Yesterday afternoon, I checked into the Venetian hotel for AU and the preceding DevDay conference:
- Desert day and night versus hotel morning
- DevDay general session and Forge
- AEC breakout
- Forge's first birthday party
I am not expecting to emerge again from the hotel and the Sands conference centre into the outside world until the flight taking me back to Europe leaves on Thursday afternoon.
At least I spent some time beforehand acclimatising out in nature enjoying fresh air, peace and quiet, and lots of open space in the Calico Basin right next door to the Red Rock canyon.
Here are some pictures showing basically nothing special:
I slept well out in the desert.
Here in the hotel, I woke up at four in the morning. My view looks like this:
Unfortunately, the visual effect is severely marred by the noise from a bunch of air conditioning units just down below.
DevDays introduction: Jim Quanci explaining what Forge is about and showing an impressive series of demos, both quickly built custom-built code samples and real live customer implementations demonstrating how powerful and useful this is today.
Don't miss this boat.
It happens all too easily, convincingly illustrated by Kodak, who patented the first digital camera, worked hard to shift their business from analogue chemical processing to digital technologies, reached the position of number one digital camera manufacturer just before the first iPhone was introduced, missed some important basic understanding of what they were actually doing, and filed for bankruptcy five years later:
Jim's pep talk, demos and motivational talk was followed by Shawn Gilmour, director of Forge product management, discussing current status and future plans for specific Forge APIs.
My camera is too weak, the light too low, and the people on the stage wiggle too much. Here are some more pictures anyway. The only nice one I got was of Stephen Preston sitting next to me:
Digging deeper into further technical details with Cyrille Fauvel:
Swagger definition of all Forge RESTful APIs, so you can generate a wrapper for any API you need for any programming language you want, e.g., managed C++, Python, Ruby, iOS, Java, etc.
Two- and three-legged OAuth.
Augusto Goncalves on Data Management API.
Jim presented more Forge case stories, followed by a panel discussion with:
- Ben Tytonovich, Project Manager, hooking up Forge with IoT via Seebo.
- Rob Oud, Inspirator, Collaborea, building supermodels, BLDNG360. YouTube for buildings. Tried Unity, but not viable; Forge worked. Present models in public, harvest data.
- Sandip Jadhav, simulationHub, cloud-based CFD, democratizing computational fluid dynamics.
- Igor Tsinman, AMCBridge and openBOM.
Kean Walmsley presented an overview of and an experiment using Forge for HoloLens VR and AR.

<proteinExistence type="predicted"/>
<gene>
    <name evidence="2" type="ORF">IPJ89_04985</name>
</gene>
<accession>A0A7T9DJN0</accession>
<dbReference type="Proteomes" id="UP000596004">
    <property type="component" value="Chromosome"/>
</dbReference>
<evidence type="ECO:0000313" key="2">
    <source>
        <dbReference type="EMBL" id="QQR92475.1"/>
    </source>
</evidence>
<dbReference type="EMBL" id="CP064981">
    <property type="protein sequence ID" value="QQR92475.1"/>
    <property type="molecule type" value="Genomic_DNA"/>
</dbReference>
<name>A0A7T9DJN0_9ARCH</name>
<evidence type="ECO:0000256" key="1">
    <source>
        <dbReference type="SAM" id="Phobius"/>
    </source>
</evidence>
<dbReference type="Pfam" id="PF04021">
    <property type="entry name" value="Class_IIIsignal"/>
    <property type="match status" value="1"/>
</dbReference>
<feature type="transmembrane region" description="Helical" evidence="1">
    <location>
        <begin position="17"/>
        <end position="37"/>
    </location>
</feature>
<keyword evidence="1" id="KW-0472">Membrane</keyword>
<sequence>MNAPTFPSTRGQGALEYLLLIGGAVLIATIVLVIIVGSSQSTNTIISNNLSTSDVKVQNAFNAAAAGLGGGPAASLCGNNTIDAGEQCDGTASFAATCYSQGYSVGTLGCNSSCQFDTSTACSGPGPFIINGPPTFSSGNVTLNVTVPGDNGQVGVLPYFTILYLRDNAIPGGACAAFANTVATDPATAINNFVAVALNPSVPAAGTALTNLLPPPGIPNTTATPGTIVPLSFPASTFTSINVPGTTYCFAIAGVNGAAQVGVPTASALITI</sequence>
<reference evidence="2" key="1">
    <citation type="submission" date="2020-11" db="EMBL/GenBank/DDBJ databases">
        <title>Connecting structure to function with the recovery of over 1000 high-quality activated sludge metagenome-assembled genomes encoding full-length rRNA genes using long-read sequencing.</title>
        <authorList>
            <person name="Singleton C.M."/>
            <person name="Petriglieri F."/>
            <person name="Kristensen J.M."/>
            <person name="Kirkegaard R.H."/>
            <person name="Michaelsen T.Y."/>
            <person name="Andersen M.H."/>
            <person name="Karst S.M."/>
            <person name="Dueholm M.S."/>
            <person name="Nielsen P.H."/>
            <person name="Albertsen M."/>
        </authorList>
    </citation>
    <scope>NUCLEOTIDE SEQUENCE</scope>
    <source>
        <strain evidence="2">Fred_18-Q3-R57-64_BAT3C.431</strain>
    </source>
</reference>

Cyrille Fauvel demonstrated another strategy and running sample for easily passing in and interacting with Forge model data in HoloLens.
Jim came back and explained the Forge pricing plans, based on cloud credits or 'cc', currently roughly equivalent to a USD:
- Viewing is free, regardless of numbers
- Model derivative: cc 0.2 for a simple job, 1.5 for a complex one
- Design automation: cc 4 per processing hour
He illustrated with various examples, e.g.:
- 500 DWG files per month: $400
- Create IFC file from 10 RVT projects per day, 300 jobs per month: 300 * 1.5 = ca. $450 per month
- Extract BOM from 1000 solidworks models per day (5000 jobs per week, 20k jobs per month): ca. 20000 * 0.2 = $4000 per month
These plans were drawn up based on interviews with existing partners.
Trial includes 500 cc for the first year.
Note that almost every single Forge demonstration presented on stage today included Revit models integrated with CAD data and database properties from other, completely different sources.
Whatever use you are currently making of Revit, you can expect your models to end up being combined with other data and viewed through the Forge platform very soon indeed.
Think about what you do!
As a developer, think ahead.
Forget the noun = app.
Think of a verb = web service!
I cannot speak openly about everything discussed in the afternoon AEC breakout session, since it deals with unpublished desktop applications.
Sasha Crotty presented news about the Revit API, and also pointed out once again the public Revit roadmap.
We are looking very closely at implementing Forge design automation functionality for Revit.
This is where we are headed when talking about 'headless' Revit.
Very important: Revit Idea Station.
Extensive Q & A.
The answer to a large number of requests: again and again: Revit Idea Station.
Will we move away from Revit towards C4R?
No way, C4R is just a way to store the Revit model in the cloud. Future: more access through Forge to the cloud hosted models.
Mikako Harada discussed BIM 360 with a special focus on docs.
We had an overwhelming number of requests for APIs.
There is no BIM 360 API; rather, we implemented APIs that we use to build BIM 360 Docs.
This is a good example of Forge being used within Autodesk.
2-legged OAuth B2B... A360 only has files... BIM360 also has non-file documents, e.g., sheets within Revit RVT files... DM sample... model derivatives...
Brilliant demo of Mikako's new node.js based test harness Forge API navigator. ForgeDbg? ForgeLookup?
- Visit developer.autodesk.com
- Come to the Forge DevCon 2017
- Say hi to us in the Forge booth
- Tweet to @autodeskforge
The AEC session was rounded off by Augusto Goncalves discussing InfraWorks 360 and Civil 3D news.
Tomorrow, Tuesday, we celebrate Forge's first birthday!
Party: 19:00 at the Forge booth.
Cake and bubbly will be provided!